A Lot or a Little?
What you will—and won't—find in this TV show.
The show intends to entertain, but it also exposes kids to some concepts of the Chinese Zodiac and related legends.
The show deals thoughtfully with tough issues like death, depression, and most prominently, the emotions of feeling different from your peers. The Sohma family members hide a big secret that could prove harmful in the wrong hands, but their relationship with Tohru reminds them (and viewers) of the inherent good in most people. Through the characters' evolution, viewers see strong examples of empathy, self-control, inner strength, and deep spiritualism. Occasionally teen girls are snarky with each other.
Positive Role Models
A mixed bag. Some struggle to control feelings of anger and self-consciousness, and the effort makes them act out against those who love them. Others are better role models, exhibiting patience and kindness even when it's not necessarily deserved. Tohru is the best of the bunch, approaching an uncertain situation with a willingness to embrace differences and ultimately changing many hearts through her generosity.
Violence & Scariness
Verbal and physical conflict is loud and often violent with the characters hitting, punching, and kicking each other. When they're in their vengeful animal form, they use their unique qualities in spats as well.
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Sex, Romance & Nudity
Feelings develop between two main characters, but the physical contact is kept to a minimum.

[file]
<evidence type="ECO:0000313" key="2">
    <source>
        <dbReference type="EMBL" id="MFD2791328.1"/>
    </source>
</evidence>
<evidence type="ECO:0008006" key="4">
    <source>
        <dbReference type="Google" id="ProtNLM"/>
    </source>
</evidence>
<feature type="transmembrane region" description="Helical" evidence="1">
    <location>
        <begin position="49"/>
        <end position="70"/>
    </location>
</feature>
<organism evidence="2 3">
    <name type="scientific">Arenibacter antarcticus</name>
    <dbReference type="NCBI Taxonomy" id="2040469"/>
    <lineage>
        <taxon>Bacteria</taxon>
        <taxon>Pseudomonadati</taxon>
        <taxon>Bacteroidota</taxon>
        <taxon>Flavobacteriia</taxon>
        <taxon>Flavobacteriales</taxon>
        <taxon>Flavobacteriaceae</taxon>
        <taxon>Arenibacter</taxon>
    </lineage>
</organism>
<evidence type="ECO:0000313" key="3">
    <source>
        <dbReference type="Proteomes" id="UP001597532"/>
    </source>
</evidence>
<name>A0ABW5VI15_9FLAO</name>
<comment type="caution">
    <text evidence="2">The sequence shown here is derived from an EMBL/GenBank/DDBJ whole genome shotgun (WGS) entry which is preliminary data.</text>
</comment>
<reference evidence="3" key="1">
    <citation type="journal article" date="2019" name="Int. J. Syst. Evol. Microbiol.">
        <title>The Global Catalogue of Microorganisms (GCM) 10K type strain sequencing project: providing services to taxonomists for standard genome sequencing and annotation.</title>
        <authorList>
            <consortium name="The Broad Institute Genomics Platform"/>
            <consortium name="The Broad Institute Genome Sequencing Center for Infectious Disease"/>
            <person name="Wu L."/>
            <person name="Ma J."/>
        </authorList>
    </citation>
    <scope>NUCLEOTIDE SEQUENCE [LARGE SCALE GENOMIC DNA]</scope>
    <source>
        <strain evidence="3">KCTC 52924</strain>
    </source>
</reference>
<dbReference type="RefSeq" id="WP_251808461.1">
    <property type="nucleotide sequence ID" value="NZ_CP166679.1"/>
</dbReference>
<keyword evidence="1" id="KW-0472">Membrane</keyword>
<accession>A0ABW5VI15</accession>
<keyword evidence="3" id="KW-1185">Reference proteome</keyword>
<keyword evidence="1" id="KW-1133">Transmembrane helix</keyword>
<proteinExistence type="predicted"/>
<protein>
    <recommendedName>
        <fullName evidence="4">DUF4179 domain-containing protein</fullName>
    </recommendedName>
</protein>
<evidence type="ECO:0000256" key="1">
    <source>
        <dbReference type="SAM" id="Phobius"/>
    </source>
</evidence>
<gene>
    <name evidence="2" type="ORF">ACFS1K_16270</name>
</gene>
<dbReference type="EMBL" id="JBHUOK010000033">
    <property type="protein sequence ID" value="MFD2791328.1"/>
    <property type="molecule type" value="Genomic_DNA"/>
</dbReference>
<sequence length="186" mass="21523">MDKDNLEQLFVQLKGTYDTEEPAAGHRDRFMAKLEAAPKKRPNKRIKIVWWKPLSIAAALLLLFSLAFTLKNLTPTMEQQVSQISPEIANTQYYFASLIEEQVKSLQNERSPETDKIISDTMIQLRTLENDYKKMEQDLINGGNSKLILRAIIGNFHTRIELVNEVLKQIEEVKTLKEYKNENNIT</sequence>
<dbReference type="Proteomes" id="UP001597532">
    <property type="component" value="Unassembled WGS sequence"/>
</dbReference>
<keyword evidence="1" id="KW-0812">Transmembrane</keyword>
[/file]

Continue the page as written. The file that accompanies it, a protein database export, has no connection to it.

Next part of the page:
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Occasionally "hell," "suck," "shut up," and name-calling like "stupid."
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Parents Need to Know
Parents need to know that Fruits Basket is a heartwarming anime series with strong themes of friendship, inner strength, and spiritualism. Although it explores some pretty weighty issues like the death of a parent, suicide, and depression, its overwhelmingly positive messages point to trusting relationships as the key to happiness. There's a lot of conflict between the characters because of a family secret, and conflict often evolves into physical fighting with little result. You'll also hear some language ("hell," "suck," "shut up") and name-calling when tempers flare. Ultimately, though, this thoughtful show expertly illustrates the importance of self-acceptance and respecting differences in others.
Is It Any Good?
This series is a surprisingly warm-and-fuzzy addition to the anime genre, thanks to overwhelmingly positive themes about strong relationships built on trust and mutual respect. Flashy, loud, and often weighted down by blatant marketing (Pokemon and Bakugan, anyone?), anime is an acquired taste, and it doesn't strike a chord with everyone. But because of Tohru's generosity and kindness, the guarded Sohmas come to appreciate long-avoided companionship in an unexpected way, which eventually proves life-saving to everyone involved.
Despite its exceptional attributes, some of Fruits Baskets' content still demands a tween's maturity, particularly in the periodic language and the often-violent feelings that surround the characters' circumstances. But if yours tune in, they'll also witness an evolving teen relationship that favors patience and devotion over physical infatuation, and several emotional journeys out of despair and loss, all tied together by a strong underlying spiritualism.
Did we miss something on diversity?
Research shows a connection between kids' healthy self-esteem and positive portrayals in media. That's why we've added a new "Diverse Representations" section to our reviews that will be rolling out on an ongoing basis. You can help us help kids by suggesting a diversity update.